A news article caught my eye earlier this week and the parallels to some discussions in Presbyterian branches induced me to write about it here. But before I dive into this a very short polity note.
This discussion involves a couple of Reformed churches who are very close cousins to the Presbyterian family. Their levels of governing bodies are parallel to those found in Presbyterian branches but with slightly different names: At the congregational level the church is governed by the consistory which is like the session. At the local level the classis is similar to a presbytery. There are regional synods like those in some Presbyterian branches. And at the highest level is a General Synod.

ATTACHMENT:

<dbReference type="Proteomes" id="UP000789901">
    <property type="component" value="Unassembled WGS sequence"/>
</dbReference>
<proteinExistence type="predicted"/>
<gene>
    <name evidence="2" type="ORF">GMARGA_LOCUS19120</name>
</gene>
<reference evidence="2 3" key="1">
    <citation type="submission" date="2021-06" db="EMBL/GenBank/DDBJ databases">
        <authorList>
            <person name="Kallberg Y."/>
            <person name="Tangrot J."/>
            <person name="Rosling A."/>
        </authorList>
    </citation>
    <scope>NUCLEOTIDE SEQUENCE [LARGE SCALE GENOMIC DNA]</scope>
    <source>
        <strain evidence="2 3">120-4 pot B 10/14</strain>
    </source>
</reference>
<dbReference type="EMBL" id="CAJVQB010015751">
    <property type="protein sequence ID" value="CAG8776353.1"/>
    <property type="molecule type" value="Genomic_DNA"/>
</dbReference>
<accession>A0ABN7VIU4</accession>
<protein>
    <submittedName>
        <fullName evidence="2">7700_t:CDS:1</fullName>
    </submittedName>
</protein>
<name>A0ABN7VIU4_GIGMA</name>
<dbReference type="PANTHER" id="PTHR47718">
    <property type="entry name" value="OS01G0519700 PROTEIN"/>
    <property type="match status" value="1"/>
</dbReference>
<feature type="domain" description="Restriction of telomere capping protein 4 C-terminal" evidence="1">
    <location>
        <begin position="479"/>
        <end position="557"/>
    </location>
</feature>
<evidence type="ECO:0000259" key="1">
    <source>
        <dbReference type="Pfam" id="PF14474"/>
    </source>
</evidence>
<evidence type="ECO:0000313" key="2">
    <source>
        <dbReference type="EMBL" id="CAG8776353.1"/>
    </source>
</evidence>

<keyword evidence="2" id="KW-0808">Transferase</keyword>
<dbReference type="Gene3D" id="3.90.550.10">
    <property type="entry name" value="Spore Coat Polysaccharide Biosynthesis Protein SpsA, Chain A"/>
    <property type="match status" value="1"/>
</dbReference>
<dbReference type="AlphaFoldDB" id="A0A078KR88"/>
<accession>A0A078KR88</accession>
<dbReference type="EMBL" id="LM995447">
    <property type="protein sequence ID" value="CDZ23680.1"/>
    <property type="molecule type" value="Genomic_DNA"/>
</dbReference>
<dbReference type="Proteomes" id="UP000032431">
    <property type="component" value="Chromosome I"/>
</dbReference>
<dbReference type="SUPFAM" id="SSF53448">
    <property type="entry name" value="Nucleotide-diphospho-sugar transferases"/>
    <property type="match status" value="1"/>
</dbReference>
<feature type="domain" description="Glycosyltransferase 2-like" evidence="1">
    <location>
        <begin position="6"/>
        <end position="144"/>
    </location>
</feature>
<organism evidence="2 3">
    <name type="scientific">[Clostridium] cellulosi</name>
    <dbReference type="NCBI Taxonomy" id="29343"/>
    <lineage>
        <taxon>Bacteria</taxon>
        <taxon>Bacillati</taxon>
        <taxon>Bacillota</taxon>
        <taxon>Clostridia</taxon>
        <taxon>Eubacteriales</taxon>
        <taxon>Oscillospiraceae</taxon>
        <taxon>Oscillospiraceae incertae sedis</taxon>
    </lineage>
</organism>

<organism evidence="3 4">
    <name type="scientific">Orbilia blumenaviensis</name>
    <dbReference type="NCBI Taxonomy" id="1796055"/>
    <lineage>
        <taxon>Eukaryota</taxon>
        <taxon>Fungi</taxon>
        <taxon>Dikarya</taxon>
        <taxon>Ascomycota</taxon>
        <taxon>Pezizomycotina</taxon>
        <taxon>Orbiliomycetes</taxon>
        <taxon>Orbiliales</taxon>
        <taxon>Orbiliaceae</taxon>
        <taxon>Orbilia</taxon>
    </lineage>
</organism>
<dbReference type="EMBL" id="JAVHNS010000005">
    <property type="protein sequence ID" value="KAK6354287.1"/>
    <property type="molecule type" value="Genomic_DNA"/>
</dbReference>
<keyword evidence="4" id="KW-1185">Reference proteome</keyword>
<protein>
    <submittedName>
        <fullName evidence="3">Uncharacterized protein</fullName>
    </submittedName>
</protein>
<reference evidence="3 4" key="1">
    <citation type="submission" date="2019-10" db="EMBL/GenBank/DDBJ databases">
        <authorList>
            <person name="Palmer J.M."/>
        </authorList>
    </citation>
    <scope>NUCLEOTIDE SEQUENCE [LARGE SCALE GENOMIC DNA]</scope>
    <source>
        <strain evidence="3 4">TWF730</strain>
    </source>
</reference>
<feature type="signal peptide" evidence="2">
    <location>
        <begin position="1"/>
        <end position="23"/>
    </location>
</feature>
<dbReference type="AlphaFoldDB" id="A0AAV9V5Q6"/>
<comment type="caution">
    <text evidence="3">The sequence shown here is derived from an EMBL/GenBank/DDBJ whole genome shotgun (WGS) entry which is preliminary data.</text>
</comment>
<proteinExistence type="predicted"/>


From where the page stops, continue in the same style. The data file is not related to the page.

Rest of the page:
Regarding the classis a couple of details. The first is important for this discussion – the plural of classis is classes, as in the title of this piece. The term classis comes from the Latin where classis means a military group invoking the image of churches as boats journeying together in one fleet. A polity point that is not as important here but is interesting is that unlike a presbytery which continues to exist between meetings a classis only exists during the meeting. And finally, if you have a Google alert set for “classis” what you mostly get are misspellings of “classic/classics” or a typo of “class is” – In case you care.